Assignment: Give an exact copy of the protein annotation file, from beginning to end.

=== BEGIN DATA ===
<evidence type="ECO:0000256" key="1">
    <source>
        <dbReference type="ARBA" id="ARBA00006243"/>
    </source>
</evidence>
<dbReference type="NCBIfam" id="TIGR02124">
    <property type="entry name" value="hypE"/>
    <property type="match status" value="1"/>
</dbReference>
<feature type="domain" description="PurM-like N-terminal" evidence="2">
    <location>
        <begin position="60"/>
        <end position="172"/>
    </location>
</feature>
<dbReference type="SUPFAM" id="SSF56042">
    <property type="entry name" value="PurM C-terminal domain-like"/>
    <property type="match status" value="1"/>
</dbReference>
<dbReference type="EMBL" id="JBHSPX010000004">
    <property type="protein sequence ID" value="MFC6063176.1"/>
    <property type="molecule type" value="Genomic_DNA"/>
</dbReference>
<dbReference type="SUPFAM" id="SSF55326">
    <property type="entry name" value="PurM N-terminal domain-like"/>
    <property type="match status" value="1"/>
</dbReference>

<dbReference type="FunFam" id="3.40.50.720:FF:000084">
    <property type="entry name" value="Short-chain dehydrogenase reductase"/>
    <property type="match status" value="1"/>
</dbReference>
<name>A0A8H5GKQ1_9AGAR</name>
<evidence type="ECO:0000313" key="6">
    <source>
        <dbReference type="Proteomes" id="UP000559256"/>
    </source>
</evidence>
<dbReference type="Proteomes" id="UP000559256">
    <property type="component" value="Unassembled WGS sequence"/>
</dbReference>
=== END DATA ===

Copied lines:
<evidence type="ECO:0000256" key="1">
    <source>
        <dbReference type="ARBA" id="ARBA00006243"/>
    </source>
</evidence>
<dbReference type="NCBIfam" id="TIGR02124">
    <property type="entry name" value="hypE"/>
    <property type="match status" value="1"/>
</dbReference>
<feature type="domain" description="PurM-like N-terminal" evidence="2">
    <location>
        <begin position="60"/>
        <end position="172"/>
    </location>
</feature>
<dbReference type="SUPFAM" id="SSF56042">
    <property type="entry name" value="PurM C-terminal domain-like"/>
    <property type="match status" value="1"/>
</dbReference>
<dbReference type="EMBL" id="JBHSPX010000004">
    <property type="protein sequence ID" value="MFC6063176.1"/>
    <property type="molecule type" value="Genomic_DNA"/>
</dbReference>
<dbReference type="SUPFAM" id="SSF55326">
    <property type="entry name" value="PurM N-terminal domain-like"/>
    <property type="match status" value="1"/>
</dbReference>

<dbReference type="FunFam" id="3.40.50.720:FF:000084">
    <property type="entry name" value="Short-chain dehydrogenase reductase"/>
    <property type="match status" value="1"/>
</dbReference>
<name>A0A8H5GKQ1_9AGAR</name>
<evidence type="ECO:0000313" key="6">
    <source>
        <dbReference type="Proteomes" id="UP000559256"/>
    </source>
</evidence>
<dbReference type="Proteomes" id="UP000559256">
    <property type="component" value="Unassembled WGS sequence"/>
</dbReference>